Since, in 1995 the first extrasolar planet was discovered almost 4,000 planets have been found around the nearest stars. This allows us to study a large variety of configurations for these planetary systems. The evolution of the planets orbiting other stars can be affected, mainly, by two phenomena: the evaporation of the upper layers of the planet due to the effect of the X-rays and ultraviolet emitted by the central star, and by the impacts of other celestial bodies of the size of a planet.
The former effect has been observed a number of times in extrasolar systems, but until now there have been no proof of the existence of major impacts, as has apparently occurred in the Kepler 107 system.
The central star, Kepler 107, is a bit bigger than the Sun, and has four planets rotating around it; it was the two innermost planets which drew the interest of the astrophysicists. Using data from NASA's Kepler satellite and from the National Galileo Telescope (TNG) at the Roque de los Muchachos Observatory (Garafía, La Palma, Canary Islands), the team determined the parameters of the star, and measured the radii and masses of these planets. Although the innermost two have similar radii their masses are very different. In fact the second is three times denser than the first.
The extraordinarily high density of the planet Kepler 107c is more than double that of the Earth. This exceptional density for a planet has intrigued researchers, and suggests that its metallic core, its densest part, is anomalously big for a planet.
This would be still considered normal if it were not for the prediction that photo-evaporation causes the densest planet in a system to be the nearest to its star. To explain how it is possible that, in this case, the nearest has only half the density of the second, the hypothesis was proposed that the planet Kepler 107c was formed as the result of a major impact. This impact must have ripped away its outer layers, thus leaving the central core as a much bigger fraction than before. After tests carried out via simulations, this hypothesis seems to be the most likely.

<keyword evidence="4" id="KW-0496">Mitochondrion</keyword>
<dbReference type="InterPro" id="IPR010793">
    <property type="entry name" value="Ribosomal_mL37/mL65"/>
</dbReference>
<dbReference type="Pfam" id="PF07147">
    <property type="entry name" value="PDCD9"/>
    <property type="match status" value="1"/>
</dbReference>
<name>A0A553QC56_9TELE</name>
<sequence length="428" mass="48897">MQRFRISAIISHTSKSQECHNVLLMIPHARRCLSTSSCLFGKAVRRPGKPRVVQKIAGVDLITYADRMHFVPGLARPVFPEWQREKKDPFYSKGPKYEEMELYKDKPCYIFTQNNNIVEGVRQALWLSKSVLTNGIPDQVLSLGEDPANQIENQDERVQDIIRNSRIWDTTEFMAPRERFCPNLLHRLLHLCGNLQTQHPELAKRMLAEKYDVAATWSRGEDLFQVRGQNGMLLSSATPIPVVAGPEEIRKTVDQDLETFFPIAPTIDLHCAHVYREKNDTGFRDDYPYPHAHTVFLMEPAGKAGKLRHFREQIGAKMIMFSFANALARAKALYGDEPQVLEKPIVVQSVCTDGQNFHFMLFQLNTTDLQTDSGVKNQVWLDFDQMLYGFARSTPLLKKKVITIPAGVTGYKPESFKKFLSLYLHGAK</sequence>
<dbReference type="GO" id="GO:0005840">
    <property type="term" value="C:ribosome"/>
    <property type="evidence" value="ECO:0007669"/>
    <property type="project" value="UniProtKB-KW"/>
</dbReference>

This study will allow us to better understand the formation and evolution of exoplanets. Specifically it picks out the importance of the relationship between stellar physics and exoplanetary research. "We need to know the star to better understand the planets which are in orbit around it" says Savita Mathur, a researcher at the IAC in Tenerife, and one of the authors of the article. "In this study we made a seismic analysis to estimate the parameters of the star which hosts the planet. Asteroseismology is playing a key role in the field of the exoplanets, because it has been shown that it is one of the best methods for a precise characterization of the stars". That is why during the past decade it has become one of the main methods for characterizing stars, and it will remain so in the coming years, thanks to the space missions for discovering exoplanets: TESS (NASA) and PLATO (ESA).